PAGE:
As Biden backtracks on border wall, DHS faces accusations of obstructing internal probe
While Democrats have called a border wall "racist" and "unnecessary" in the past, they are now admitting it may be a good strategy to ease the humanitarian crisis at the border.
The Facts Inside Our Reporter’s Notebook
President Joe Biden's recent reversal on building a border wall has created a political boomerang for Democrats just as Republican lawmakers investigate whether his administration is impeding efforts to assess the damage stemming from his relaxation of border security.
Rep. James Comer (R-Ky.), the ranking member on the House Oversight and Government Reform Committee, sent a letter Friday to Homeland Security Secretary Alejandro Mayorkas seeking documents and information related to a memo DHS allegedly circulated to staff advising how they could withhold documents or systems logins to obstruct an investigation of administration border policies by the department's inspector general.
"In light of the growing catastrophe along the southern border, DHS's obstruction is particularly troubling," Comer wrote. "Rather than committing time and resources to deny information to the OIG, DHS should be dedicating resources to protecting the southern border. We write to request documents and communications about DHS's efforts to deny the DHS OIG access to information needed to conduct its audits and investigations."
Former Customs and Border Protection acting Commissioner Mark Morgan told the John Solomon Reports podcast on Tuesday the allegations are serious and fit a broader pattern of the Biden administration spinning bad news or trying to downplay statistics like the number of migrants found dead near the border or the number of aliens entering the country with prior criminal records.
"This has been the least transparent White House/administration that I've ever been affiliated with in 35 years of serving this country," said Morgan, who headed border enforcement under both Presidents Barack Obama and Donald Trump.
Morgan said the Biden administration's lax border policies are "jeopardizing every aspect of this nation's public health, safety and national security" and, moreover, "they're lying to the American people about it" by seeking to thwart legitimate investigations.
"I remember when I was commissioner, in the CBP job, as audits came down ... I was almost proud to participate in those audits, because I was proud of what we were doing to secure the border and save and protect American lives," said Morgan, now a visiting fellow at the conservative Heritage Foundation. "This administration is doing the opposite. And why? Because they know what they're doing is absolutely detrimental to this nation's public health, safety, national security."
As Comer's team begins investigating the coverup allegations, the White House finds itself on defense after Biden quietly began construction of a partial border wall in Arizona after years of vehement Democratic opposition to Trump's efforts to build a barrier.
During his presidential campaign, Biden called Trump's wall "a slogan divorced from reality" and vowed: "There will not be another foot of wall constructed on my administration. Not another foot.”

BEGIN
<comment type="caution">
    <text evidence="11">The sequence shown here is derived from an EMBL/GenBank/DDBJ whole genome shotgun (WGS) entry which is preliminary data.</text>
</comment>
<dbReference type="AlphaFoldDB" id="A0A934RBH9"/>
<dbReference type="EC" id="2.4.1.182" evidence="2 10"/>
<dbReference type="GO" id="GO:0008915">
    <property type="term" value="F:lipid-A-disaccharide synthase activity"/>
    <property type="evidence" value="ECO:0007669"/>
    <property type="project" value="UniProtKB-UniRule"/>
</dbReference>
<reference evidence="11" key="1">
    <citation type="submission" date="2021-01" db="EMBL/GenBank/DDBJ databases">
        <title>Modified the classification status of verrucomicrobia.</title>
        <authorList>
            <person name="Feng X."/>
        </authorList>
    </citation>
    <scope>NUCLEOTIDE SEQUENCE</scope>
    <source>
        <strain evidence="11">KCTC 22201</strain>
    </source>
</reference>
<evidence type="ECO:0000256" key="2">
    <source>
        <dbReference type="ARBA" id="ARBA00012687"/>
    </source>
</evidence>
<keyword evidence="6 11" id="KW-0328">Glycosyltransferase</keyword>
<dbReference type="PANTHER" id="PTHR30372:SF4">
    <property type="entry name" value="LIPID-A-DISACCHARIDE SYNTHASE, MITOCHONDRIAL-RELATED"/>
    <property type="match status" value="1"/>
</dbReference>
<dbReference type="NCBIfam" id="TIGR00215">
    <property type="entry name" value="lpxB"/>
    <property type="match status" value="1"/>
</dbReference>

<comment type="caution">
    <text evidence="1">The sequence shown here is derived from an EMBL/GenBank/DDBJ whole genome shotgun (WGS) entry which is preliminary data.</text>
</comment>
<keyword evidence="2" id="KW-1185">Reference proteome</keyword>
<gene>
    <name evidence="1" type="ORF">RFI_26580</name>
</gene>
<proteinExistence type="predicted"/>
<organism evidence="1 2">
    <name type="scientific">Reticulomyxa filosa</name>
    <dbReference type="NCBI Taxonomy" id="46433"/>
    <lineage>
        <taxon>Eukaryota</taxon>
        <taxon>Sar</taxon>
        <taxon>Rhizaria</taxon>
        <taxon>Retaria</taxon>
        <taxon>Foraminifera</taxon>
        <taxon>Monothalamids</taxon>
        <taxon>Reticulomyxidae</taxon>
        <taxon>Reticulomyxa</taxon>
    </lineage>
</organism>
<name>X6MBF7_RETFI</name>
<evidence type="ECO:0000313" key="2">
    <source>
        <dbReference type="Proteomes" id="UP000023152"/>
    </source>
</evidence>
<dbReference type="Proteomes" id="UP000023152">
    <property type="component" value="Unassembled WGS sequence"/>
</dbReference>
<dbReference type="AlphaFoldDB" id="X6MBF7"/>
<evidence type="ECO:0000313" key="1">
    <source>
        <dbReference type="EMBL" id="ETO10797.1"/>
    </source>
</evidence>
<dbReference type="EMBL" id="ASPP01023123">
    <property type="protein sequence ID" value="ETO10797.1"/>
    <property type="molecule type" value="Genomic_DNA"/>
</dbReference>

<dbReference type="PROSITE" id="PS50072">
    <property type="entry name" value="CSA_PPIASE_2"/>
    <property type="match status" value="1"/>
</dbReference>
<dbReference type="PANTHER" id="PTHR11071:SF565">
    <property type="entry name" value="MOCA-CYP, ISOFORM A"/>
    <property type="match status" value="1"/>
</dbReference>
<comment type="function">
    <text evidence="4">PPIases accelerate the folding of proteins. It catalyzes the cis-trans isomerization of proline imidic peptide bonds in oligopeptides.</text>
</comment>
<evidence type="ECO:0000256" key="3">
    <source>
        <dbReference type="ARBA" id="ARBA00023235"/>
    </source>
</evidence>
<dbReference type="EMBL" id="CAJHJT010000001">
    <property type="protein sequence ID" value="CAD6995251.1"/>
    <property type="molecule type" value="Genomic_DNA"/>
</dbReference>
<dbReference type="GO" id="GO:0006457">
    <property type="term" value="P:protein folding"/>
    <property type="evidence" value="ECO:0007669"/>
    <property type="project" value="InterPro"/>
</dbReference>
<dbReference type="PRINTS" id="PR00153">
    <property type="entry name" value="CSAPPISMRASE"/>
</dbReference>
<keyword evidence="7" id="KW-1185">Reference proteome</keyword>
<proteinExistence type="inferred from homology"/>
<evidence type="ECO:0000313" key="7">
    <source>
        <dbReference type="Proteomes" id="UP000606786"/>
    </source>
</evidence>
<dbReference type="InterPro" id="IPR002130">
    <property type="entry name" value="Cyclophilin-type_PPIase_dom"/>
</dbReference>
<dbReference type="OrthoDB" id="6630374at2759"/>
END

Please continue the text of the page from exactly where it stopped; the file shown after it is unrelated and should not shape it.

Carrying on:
House Speaker Nancy Pelosi likewise referred to border walls as "immoral" back in 2019.
Now, White House Press Secretary Karine Jean-Pierre is batting away questions about whether Biden's new project amounts to hypocrisy, declaring Monday that the president was "cleaning up the mess the prior administration left behind."
Politcal observers, however, are widely interpreting the turnaround on the wall as a concession to Democratic Sen. Mark Kelly of Arizona, facing a tough reelection bid this fall.
Either way, the about-face is a tacit admission that border walls can improve security, argues Morgan.
"There's multiple reasons why the wall works," he said. "So [the administration's] justification right now — but it still supports a reason why walls work — but they're actually building the wall, quote, to protect illegal aliens because the areas they are coming across where there's no wall ... it's dangerous for the migrants."
While the wall debate rages, House Republicans and their conservative allies are pressing ahead with efforts to improve border security, including plans to crack down on trafficking by cartels.
Republican Rep. Warren Davidson (R-Ohio) introduced the "Stop The Cartels Act" in response to the humanitarian crisis fueled by sharp increases in drug and human trafficking across the southern border.
"The Biden administration has exploited our broken border and helped make it worse," Davidson said on the "Just the News, Not Noise" TV show on Monday.
"They've exploited our broken immigration system and helped make it worse," he continued. "But no one's exploited it like the cartels. Just at the end of July, The New York Times had a piece that said under Trump, the cartels were making about 500 million. And so far under Biden, they're making about 13 billion."
According to Davidson's website, the Stop The Cartels Act would:
- impose harsher sanctions on cartels and broaden sanctions to include individuals who provide cartels support;
- hold Mexico accountable for weakening intelligence sharing by reducing foreign aid and demanding cooperation with U.S. law enforcement;
- require DHS to release extensive monthly reports on the status and number of migrants entering the country